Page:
After two years as an assistant professor at the U. del Valle, I joined the Central Research Labs of Dow Chemical Company in Midland, MI. My 30 years with Dow resulted in 30 US patents of inventions and over 60 papers in various academic journals, covering a broad variety of topics, some in collaboration with professors associated with prestigious academic institutions. During the last 20 years, I have worked as a consultant to the chemical and petroleum industries and have started a new life as a historical fiction writer.

JEI: I recall so vividly the evening you first told Linda and me about the pencil dots in that volume of Don Quijote, but it’s worth telling readers. How did you first discover the story that inspired your novel Love in Four Dots?

JMG: When a college student in Cali, I purchased volume III of an old edition -in four volumes- of Don Quixote published in Spanish in Madrid in 1844. A year later, I discovered six letters written in code in the text of that volume. Pencil dots under certain letters between the lines led to words, sentences, and eventually, the letters exchanged between Federico (a prisoner of war) and his girlfriend Sofia in Popayán, Colombia, during the One Thousand Days War (1899-1902), the most violent of all wars in the western hemisphere. The events in that war and the content of the letters between the lovers gave me the opportunity to write a historical fiction novel by using the letters, the contents of the book of Don Quixote, and my imagination to create a novel entitled in Spanish  Amor en Cuatro Puntos, a reference to the first four pencil dots associated with the word Amor, Love in English.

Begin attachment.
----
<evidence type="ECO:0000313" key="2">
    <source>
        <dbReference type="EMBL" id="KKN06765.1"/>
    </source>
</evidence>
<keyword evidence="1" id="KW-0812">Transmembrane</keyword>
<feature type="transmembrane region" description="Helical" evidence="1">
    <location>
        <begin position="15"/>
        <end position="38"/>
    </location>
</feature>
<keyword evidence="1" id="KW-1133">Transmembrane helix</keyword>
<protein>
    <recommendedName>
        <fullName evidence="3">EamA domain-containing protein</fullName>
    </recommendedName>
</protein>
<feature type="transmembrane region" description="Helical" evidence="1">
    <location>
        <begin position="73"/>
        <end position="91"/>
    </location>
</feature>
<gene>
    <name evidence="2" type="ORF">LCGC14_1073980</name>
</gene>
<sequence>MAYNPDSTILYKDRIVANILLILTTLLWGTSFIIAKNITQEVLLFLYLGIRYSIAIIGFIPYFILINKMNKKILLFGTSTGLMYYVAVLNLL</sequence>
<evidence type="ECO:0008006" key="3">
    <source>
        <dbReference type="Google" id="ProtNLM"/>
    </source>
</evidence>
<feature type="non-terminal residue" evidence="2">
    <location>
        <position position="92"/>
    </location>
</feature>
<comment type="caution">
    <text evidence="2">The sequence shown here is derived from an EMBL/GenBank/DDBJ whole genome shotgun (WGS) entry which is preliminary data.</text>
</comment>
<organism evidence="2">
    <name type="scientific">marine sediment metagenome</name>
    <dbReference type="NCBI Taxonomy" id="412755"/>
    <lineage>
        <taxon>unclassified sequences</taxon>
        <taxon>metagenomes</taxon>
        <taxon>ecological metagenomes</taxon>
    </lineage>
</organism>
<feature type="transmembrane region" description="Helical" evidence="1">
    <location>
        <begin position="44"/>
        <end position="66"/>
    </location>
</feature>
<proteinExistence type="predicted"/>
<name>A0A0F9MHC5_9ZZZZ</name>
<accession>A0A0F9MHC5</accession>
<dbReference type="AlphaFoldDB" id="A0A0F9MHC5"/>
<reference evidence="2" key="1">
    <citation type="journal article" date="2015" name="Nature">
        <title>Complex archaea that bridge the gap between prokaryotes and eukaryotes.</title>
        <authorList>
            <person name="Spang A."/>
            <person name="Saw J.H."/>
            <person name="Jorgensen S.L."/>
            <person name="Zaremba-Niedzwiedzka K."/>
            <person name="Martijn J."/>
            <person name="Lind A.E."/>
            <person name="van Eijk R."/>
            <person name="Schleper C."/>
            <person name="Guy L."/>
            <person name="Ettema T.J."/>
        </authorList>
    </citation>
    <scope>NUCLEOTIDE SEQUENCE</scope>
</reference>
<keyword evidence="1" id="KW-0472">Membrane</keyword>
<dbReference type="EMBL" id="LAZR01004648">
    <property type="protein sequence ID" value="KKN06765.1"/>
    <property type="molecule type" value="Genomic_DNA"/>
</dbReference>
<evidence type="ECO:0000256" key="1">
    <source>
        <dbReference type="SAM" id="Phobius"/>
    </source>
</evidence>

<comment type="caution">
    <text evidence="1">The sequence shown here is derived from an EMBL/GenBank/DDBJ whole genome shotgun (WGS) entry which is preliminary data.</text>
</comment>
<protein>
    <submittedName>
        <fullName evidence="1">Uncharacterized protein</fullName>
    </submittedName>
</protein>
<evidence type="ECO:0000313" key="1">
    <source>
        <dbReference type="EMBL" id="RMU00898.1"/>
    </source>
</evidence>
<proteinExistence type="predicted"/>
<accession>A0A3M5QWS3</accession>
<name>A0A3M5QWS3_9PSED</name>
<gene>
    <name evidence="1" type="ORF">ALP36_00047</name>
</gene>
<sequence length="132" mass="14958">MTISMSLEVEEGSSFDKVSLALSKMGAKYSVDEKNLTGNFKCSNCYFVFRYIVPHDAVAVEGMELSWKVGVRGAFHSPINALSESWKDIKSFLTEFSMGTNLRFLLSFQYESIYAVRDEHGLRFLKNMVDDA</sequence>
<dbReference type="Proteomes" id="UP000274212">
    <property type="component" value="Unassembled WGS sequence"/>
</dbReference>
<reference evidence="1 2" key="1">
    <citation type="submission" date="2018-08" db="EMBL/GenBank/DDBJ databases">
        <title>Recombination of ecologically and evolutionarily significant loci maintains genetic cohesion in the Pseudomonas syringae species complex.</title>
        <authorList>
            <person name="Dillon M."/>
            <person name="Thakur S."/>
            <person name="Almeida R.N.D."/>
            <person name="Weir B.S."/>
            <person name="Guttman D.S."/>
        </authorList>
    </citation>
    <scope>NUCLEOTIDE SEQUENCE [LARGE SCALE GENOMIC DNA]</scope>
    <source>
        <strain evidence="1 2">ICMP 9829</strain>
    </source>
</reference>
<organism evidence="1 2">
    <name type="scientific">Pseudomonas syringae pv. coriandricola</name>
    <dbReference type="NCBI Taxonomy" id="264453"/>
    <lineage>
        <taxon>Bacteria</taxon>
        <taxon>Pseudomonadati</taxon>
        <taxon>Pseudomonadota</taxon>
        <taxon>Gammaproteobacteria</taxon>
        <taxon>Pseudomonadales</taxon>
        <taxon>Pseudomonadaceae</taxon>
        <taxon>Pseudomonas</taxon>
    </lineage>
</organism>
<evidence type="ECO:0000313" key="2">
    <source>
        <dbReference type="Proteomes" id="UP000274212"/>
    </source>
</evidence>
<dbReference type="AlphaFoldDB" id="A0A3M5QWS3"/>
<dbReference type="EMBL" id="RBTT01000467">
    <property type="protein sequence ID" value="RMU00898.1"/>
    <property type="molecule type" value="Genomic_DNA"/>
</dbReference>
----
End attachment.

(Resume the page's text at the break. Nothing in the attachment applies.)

JEI: When did you decide it was time to set the story down? How long did it take to finish the manuscript?